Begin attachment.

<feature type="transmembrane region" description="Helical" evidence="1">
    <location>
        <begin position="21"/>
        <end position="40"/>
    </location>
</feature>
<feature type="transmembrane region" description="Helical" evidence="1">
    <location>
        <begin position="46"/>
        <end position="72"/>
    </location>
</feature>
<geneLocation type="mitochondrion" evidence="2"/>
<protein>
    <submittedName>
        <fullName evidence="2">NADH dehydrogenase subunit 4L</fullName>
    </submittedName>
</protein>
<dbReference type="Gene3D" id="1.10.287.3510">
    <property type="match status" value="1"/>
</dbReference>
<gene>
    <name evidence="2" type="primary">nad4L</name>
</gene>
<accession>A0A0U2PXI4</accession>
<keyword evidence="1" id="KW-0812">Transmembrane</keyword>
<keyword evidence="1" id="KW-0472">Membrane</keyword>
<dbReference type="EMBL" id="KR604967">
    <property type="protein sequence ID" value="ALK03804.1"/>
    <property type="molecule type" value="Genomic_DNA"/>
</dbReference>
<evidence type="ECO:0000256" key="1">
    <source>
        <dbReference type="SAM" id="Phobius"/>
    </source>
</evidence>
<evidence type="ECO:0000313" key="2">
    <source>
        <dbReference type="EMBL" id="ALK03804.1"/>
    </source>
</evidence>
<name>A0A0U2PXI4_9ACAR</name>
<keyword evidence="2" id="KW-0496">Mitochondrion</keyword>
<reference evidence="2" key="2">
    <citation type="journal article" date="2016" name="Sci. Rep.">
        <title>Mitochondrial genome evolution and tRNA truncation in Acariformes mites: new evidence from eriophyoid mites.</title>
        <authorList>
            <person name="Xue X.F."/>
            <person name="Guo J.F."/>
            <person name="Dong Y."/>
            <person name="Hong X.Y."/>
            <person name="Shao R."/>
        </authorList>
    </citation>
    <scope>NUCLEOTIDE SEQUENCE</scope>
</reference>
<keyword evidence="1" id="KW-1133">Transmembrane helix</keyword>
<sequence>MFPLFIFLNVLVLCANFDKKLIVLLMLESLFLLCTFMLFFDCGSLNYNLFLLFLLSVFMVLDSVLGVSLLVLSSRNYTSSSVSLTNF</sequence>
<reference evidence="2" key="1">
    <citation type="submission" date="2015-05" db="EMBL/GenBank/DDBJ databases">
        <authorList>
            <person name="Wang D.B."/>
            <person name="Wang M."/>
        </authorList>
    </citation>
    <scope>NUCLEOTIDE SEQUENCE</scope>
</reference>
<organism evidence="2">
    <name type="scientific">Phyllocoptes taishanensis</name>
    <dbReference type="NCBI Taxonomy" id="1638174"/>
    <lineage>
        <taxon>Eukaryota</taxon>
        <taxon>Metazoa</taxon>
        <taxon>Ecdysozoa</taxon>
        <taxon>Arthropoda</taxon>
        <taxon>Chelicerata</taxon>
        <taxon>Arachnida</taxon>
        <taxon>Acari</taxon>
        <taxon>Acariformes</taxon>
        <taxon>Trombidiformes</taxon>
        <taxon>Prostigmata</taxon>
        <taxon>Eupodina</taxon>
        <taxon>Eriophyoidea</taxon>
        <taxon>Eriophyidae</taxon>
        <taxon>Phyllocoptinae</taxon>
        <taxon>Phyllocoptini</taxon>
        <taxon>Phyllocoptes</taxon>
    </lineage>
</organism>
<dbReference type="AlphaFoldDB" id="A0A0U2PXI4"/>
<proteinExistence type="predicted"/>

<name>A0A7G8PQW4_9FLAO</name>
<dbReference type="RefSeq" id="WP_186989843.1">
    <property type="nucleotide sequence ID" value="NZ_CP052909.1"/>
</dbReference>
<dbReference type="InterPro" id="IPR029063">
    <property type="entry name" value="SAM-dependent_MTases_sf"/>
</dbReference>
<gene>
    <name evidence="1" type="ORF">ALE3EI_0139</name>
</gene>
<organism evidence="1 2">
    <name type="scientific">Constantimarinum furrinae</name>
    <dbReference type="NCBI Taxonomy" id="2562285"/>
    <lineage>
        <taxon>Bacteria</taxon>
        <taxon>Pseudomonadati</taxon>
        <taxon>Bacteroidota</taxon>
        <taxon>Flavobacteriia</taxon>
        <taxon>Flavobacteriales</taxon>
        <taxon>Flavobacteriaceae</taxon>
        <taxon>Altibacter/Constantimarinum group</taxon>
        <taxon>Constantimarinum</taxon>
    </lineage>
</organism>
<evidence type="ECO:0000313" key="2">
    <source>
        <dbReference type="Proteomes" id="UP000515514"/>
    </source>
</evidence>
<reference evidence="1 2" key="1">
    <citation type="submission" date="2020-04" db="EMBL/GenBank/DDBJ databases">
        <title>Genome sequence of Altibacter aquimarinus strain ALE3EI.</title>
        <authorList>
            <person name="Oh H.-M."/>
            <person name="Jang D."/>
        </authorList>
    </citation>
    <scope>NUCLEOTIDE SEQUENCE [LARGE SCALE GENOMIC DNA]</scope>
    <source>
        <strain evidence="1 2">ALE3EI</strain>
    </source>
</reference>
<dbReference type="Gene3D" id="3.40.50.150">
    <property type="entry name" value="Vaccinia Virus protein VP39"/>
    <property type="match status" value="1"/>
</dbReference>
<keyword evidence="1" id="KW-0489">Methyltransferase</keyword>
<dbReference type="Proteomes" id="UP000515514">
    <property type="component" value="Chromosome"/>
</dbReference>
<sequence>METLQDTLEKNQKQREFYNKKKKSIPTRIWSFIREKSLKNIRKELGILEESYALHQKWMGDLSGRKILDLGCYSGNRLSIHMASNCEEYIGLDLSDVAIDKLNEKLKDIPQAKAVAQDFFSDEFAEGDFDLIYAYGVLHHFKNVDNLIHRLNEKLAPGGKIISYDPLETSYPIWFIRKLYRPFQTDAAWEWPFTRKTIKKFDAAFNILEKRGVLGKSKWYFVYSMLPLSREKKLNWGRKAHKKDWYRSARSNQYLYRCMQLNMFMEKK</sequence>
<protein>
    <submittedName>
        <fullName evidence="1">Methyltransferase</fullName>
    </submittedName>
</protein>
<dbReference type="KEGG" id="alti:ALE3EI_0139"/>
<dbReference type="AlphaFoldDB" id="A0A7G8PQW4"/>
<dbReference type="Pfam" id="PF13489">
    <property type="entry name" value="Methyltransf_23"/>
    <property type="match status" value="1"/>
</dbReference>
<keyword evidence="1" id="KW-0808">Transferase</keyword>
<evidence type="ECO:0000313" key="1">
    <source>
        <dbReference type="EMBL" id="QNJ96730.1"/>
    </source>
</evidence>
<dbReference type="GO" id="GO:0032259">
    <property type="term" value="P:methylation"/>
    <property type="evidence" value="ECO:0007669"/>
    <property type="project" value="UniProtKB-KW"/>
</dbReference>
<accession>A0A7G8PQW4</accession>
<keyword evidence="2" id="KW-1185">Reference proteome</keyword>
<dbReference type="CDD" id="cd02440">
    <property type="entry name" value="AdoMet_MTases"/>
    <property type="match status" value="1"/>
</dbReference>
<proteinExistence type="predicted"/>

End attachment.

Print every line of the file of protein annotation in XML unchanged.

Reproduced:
<feature type="transmembrane region" description="Helical" evidence="1">
    <location>
        <begin position="21"/>
        <end position="40"/>
    </location>
</feature>
<feature type="transmembrane region" description="Helical" evidence="1">
    <location>
        <begin position="46"/>
        <end position="72"/>
    </location>
</feature>
<geneLocation type="mitochondrion" evidence="2"/>
<protein>
    <submittedName>
        <fullName evidence="2">NADH dehydrogenase subunit 4L</fullName>
    </submittedName>
</protein>
<dbReference type="Gene3D" id="1.10.287.3510">
    <property type="match status" value="1"/>
</dbReference>
<gene>
    <name evidence="2" type="primary">nad4L</name>
</gene>
<accession>A0A0U2PXI4</accession>
<keyword evidence="1" id="KW-0812">Transmembrane</keyword>
<keyword evidence="1" id="KW-0472">Membrane</keyword>
<dbReference type="EMBL" id="KR604967">
    <property type="protein sequence ID" value="ALK03804.1"/>
    <property type="molecule type" value="Genomic_DNA"/>
</dbReference>
<evidence type="ECO:0000256" key="1">
    <source>
        <dbReference type="SAM" id="Phobius"/>
    </source>
</evidence>
<evidence type="ECO:0000313" key="2">
    <source>
        <dbReference type="EMBL" id="ALK03804.1"/>
    </source>
</evidence>
<name>A0A0U2PXI4_9ACAR</name>
<keyword evidence="2" id="KW-0496">Mitochondrion</keyword>
<reference evidence="2" key="2">
    <citation type="journal article" date="2016" name="Sci. Rep.">
        <title>Mitochondrial genome evolution and tRNA truncation in Acariformes mites: new evidence from eriophyoid mites.</title>
        <authorList>
            <person name="Xue X.F."/>
            <person name="Guo J.F."/>
            <person name="Dong Y."/>
            <person name="Hong X.Y."/>
            <person name="Shao R."/>
        </authorList>
    </citation>
    <scope>NUCLEOTIDE SEQUENCE</scope>
</reference>
<keyword evidence="1" id="KW-1133">Transmembrane helix</keyword>
<sequence>MFPLFIFLNVLVLCANFDKKLIVLLMLESLFLLCTFMLFFDCGSLNYNLFLLFLLSVFMVLDSVLGVSLLVLSSRNYTSSSVSLTNF</sequence>
<reference evidence="2" key="1">
    <citation type="submission" date="2015-05" db="EMBL/GenBank/DDBJ databases">
        <authorList>
            <person name="Wang D.B."/>
            <person name="Wang M."/>
        </authorList>
    </citation>
    <scope>NUCLEOTIDE SEQUENCE</scope>
</reference>
<organism evidence="2">
    <name type="scientific">Phyllocoptes taishanensis</name>
    <dbReference type="NCBI Taxonomy" id="1638174"/>
    <lineage>
        <taxon>Eukaryota</taxon>
        <taxon>Metazoa</taxon>
        <taxon>Ecdysozoa</taxon>
        <taxon>Arthropoda</taxon>
        <taxon>Chelicerata</taxon>
        <taxon>Arachnida</taxon>
        <taxon>Acari</taxon>
        <taxon>Acariformes</taxon>
        <taxon>Trombidiformes</taxon>
        <taxon>Prostigmata</taxon>
        <taxon>Eupodina</taxon>
        <taxon>Eriophyoidea</taxon>
        <taxon>Eriophyidae</taxon>
        <taxon>Phyllocoptinae</taxon>
        <taxon>Phyllocoptini</taxon>
        <taxon>Phyllocoptes</taxon>
    </lineage>
</organism>
<dbReference type="AlphaFoldDB" id="A0A0U2PXI4"/>
<proteinExistence type="predicted"/>

<name>A0A7G8PQW4_9FLAO</name>
<dbReference type="RefSeq" id="WP_186989843.1">
    <property type="nucleotide sequence ID" value="NZ_CP052909.1"/>
</dbReference>
<dbReference type="InterPro" id="IPR029063">
    <property type="entry name" value="SAM-dependent_MTases_sf"/>
</dbReference>
<gene>
    <name evidence="1" type="ORF">ALE3EI_0139</name>
</gene>
<organism evidence="1 2">
    <name type="scientific">Constantimarinum furrinae</name>
    <dbReference type="NCBI Taxonomy" id="2562285"/>
    <lineage>
        <taxon>Bacteria</taxon>
        <taxon>Pseudomonadati</taxon>
        <taxon>Bacteroidota</taxon>
        <taxon>Flavobacteriia</taxon>
        <taxon>Flavobacteriales</taxon>
        <taxon>Flavobacteriaceae</taxon>
        <taxon>Altibacter/Constantimarinum group</taxon>
        <taxon>Constantimarinum</taxon>
    </lineage>
</organism>
<evidence type="ECO:0000313" key="2">
    <source>
        <dbReference type="Proteomes" id="UP000515514"/>
    </source>
</evidence>
<reference evidence="1 2" key="1">
    <citation type="submission" date="2020-04" db="EMBL/GenBank/DDBJ databases">
        <title>Genome sequence of Altibacter aquimarinus strain ALE3EI.</title>
        <authorList>
            <person name="Oh H.-M."/>
            <person name="Jang D."/>
        </authorList>
    </citation>
    <scope>NUCLEOTIDE SEQUENCE [LARGE SCALE GENOMIC DNA]</scope>
    <source>
        <strain evidence="1 2">ALE3EI</strain>
    </source>
</reference>
<dbReference type="Gene3D" id="3.40.50.150">
    <property type="entry name" value="Vaccinia Virus protein VP39"/>
    <property type="match status" value="1"/>
</dbReference>
<keyword evidence="1" id="KW-0489">Methyltransferase</keyword>
<dbReference type="Proteomes" id="UP000515514">
    <property type="component" value="Chromosome"/>
</dbReference>
<sequence>METLQDTLEKNQKQREFYNKKKKSIPTRIWSFIREKSLKNIRKELGILEESYALHQKWMGDLSGRKILDLGCYSGNRLSIHMASNCEEYIGLDLSDVAIDKLNEKLKDIPQAKAVAQDFFSDEFAEGDFDLIYAYGVLHHFKNVDNLIHRLNEKLAPGGKIISYDPLETSYPIWFIRKLYRPFQTDAAWEWPFTRKTIKKFDAAFNILEKRGVLGKSKWYFVYSMLPLSREKKLNWGRKAHKKDWYRSARSNQYLYRCMQLNMFMEKK</sequence>
<protein>
    <submittedName>
        <fullName evidence="1">Methyltransferase</fullName>
    </submittedName>
</protein>
<dbReference type="KEGG" id="alti:ALE3EI_0139"/>
<dbReference type="AlphaFoldDB" id="A0A7G8PQW4"/>
<dbReference type="Pfam" id="PF13489">
    <property type="entry name" value="Methyltransf_23"/>
    <property type="match status" value="1"/>
</dbReference>
<keyword evidence="1" id="KW-0808">Transferase</keyword>
<evidence type="ECO:0000313" key="1">
    <source>
        <dbReference type="EMBL" id="QNJ96730.1"/>
    </source>
</evidence>
<dbReference type="GO" id="GO:0032259">
    <property type="term" value="P:methylation"/>
    <property type="evidence" value="ECO:0007669"/>
    <property type="project" value="UniProtKB-KW"/>
</dbReference>
<accession>A0A7G8PQW4</accession>
<keyword evidence="2" id="KW-1185">Reference proteome</keyword>
<dbReference type="CDD" id="cd02440">
    <property type="entry name" value="AdoMet_MTases"/>
    <property type="match status" value="1"/>
</dbReference>
<proteinExistence type="predicted"/>